The Pittsburgh weather at the end of the semester is enough to give anyone a boost. It’s snowing one day, then 80 degrees the next, but impending climate change catastrophe aside, it’s supposed to be spring, then summer.
Whether you’re a senior grad or a freshman finishing up your second semester, summer awaits us all. What better way to cheer up the warm weather than to indulge in a “summer movie?”
“Grown Ups” (Netflix) // Diana Velasquez, cultural editor
Nothing says an American summer more than heading out to the woods, to a cabin, or camping, and messing around with your friends for a week. I’m sure that’s how Adam Sandler directs most of his movies, especially “Grown Ups.”
“Grown Ups” centers on a group of friends led by Lenny Feder (Adam Sandler), who played together on a college basketball championship team. Following the death of their former coach, the teammates, now adults, spread his ashes and reunited with their respective families – catching up after years of separation.
The cast is literally too long and full of famous people to name, but Lenny’s group of friends are played by some of Sandler’s favorite comedic collabs – Kevin James, Chris Rock, David Spade and Rob Schneider. It’s honestly a ridiculous movie, full of poo jokes, drunken shenanigans, all the stupid things guys over 40 do when left alone unsupervised for too long in the woods. But it also has its good moments, and overall leaves you with that worn but pleasantly warm feel.
“Call Me By Your Name” (Tubi) // Patrick Swain, Writer
André Aciman’s novel found a faithful adaptation in “Call Me By Your Name” by Luca Guadagnino. The film follows Elio (Timothée Chalamet), a bookish European on the verge of adulthood who crosses paths with his father’s (Armie Hammer) American research assistant on the Italian Riviera in the summer of 1983. Tension simmers between the two and infatuation blooms throughout the summer, but their relationship has an expiration date — obligations in each of their countries and social taboos of the time threaten to drive them apart.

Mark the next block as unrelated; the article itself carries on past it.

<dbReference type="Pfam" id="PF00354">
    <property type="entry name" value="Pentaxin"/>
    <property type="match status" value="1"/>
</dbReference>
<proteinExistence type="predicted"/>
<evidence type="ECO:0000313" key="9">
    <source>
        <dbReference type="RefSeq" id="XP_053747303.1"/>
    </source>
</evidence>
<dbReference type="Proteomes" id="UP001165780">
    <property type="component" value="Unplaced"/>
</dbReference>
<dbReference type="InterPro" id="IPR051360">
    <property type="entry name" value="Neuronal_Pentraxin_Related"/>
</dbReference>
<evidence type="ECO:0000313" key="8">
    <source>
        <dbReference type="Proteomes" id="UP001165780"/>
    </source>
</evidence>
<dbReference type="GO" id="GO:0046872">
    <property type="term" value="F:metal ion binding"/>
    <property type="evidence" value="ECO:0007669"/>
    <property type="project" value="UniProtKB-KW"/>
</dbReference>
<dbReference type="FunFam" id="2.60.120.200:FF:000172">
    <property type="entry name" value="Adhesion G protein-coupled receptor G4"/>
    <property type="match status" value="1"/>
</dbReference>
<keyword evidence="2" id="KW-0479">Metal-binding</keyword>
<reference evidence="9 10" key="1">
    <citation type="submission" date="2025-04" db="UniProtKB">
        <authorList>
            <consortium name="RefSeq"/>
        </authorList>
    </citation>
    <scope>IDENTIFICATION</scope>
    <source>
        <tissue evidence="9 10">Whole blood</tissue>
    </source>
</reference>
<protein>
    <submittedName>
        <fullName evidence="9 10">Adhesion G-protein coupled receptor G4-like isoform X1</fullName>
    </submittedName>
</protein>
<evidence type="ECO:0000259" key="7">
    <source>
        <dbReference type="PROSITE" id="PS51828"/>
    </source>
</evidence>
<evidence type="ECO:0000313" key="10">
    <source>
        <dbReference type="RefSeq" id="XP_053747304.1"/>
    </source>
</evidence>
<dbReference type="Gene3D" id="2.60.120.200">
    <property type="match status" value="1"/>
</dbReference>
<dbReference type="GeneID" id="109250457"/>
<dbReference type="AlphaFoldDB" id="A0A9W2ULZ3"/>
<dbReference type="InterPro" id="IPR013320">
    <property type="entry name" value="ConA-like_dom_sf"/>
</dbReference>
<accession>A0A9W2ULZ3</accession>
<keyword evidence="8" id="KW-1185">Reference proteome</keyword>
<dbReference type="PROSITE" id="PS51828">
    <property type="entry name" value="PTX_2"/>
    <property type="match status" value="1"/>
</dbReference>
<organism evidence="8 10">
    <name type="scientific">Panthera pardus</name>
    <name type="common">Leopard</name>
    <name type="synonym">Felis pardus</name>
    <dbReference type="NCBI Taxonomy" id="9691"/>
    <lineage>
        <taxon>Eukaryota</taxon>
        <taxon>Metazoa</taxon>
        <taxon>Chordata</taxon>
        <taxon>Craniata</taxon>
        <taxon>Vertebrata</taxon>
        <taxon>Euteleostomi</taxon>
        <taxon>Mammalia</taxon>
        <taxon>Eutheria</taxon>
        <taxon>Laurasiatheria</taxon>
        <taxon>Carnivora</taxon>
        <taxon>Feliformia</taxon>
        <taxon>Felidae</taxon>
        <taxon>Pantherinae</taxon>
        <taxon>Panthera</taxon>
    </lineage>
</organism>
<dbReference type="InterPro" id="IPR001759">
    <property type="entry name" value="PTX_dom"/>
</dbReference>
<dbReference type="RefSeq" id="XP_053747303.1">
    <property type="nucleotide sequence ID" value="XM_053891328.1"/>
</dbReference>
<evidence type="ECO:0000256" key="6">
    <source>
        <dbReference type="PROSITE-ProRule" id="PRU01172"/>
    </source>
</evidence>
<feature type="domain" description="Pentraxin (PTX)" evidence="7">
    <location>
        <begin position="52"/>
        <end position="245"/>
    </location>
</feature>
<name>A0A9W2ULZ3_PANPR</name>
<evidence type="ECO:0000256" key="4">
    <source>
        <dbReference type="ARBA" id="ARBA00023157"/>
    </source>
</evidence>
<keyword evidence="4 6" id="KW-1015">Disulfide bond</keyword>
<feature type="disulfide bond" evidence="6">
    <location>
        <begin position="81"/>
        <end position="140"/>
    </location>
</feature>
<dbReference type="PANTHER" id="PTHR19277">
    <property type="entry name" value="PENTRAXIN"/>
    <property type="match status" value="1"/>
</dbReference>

Summer romances are beautiful. Anyone who’s taken a week-long trip to the beach or been to summer camp as a teenager knows what I mean. It may be the circumstances, but every encounter or date with a beautiful stranger is hugely liberating.
“Call Me By Your Name” captures that feeling on screen – shimmering waves lapping over glistening dunes, air-drying bathing suits, peeling sunburns, pesky grains of sand between pages of books and clean sheets. Summer is a season of only three months — likewise, it is fleeting. Love follows suit, but the priceless memories created last for a lifetime.
“Mom Mia!” (Prime Video) // Katelyn Kruszewski, Editor-in-Chief
The hit romantic musical “Mamma Mia!” (2008) follows bride Sophie (Amanda Seyfried) as she searches for her real father. Sophie secretly invites her three potential fathers to her wedding, effectively surprising her nervous and independent mother, Donna (Meryl Streep). As the shenanigans ensue, Donna discovers that Sophie may not be the only one looking for love. The film features outrageously dramatic dance numbers featuring ABBA hits set against picturesque Greek islands. “Mom Mia!” will make you want to go on vacation to Greece with your best friends, it’s the perfect feel-good film for your summer movie nights.
“Midsommar” (Hulu) // Lynnette Tibbott, Writer
Director Ari Aster’s 2019 film “Midsommar” follows female protagonist Dani (Florence Pugh). After a tragedy that kills her family, Dani decides to go on vacation to Sweden with her toxic boyfriend and his friends. For this group of graduating college students, a vacation in Sweden seems like the perfect place to write their theses while enjoying the countryside. In a small, seemingly innocent community, they enjoy the activities of a Midsommar – dancing at the festival, eating dodgy cakes, and taking psychedelics. However, this fun summer adventure quickly turns into a nightmare.
As the friends begin to disappear one by one, Dani realizes that all may not be what it first seemed, and the characters discover a shocking truth about their journey. Struggling with psychological and external conflicts, Dani is forced to choose between those she once loved and her own self-healing. This thriller/horror film explores themes of feminism, depression and mental health as well as societal values and morals. Although dark, this film features beautiful summer landscapes and imagery and has a twisted resolution perfect for any summertime bonfire or movie night with your friends.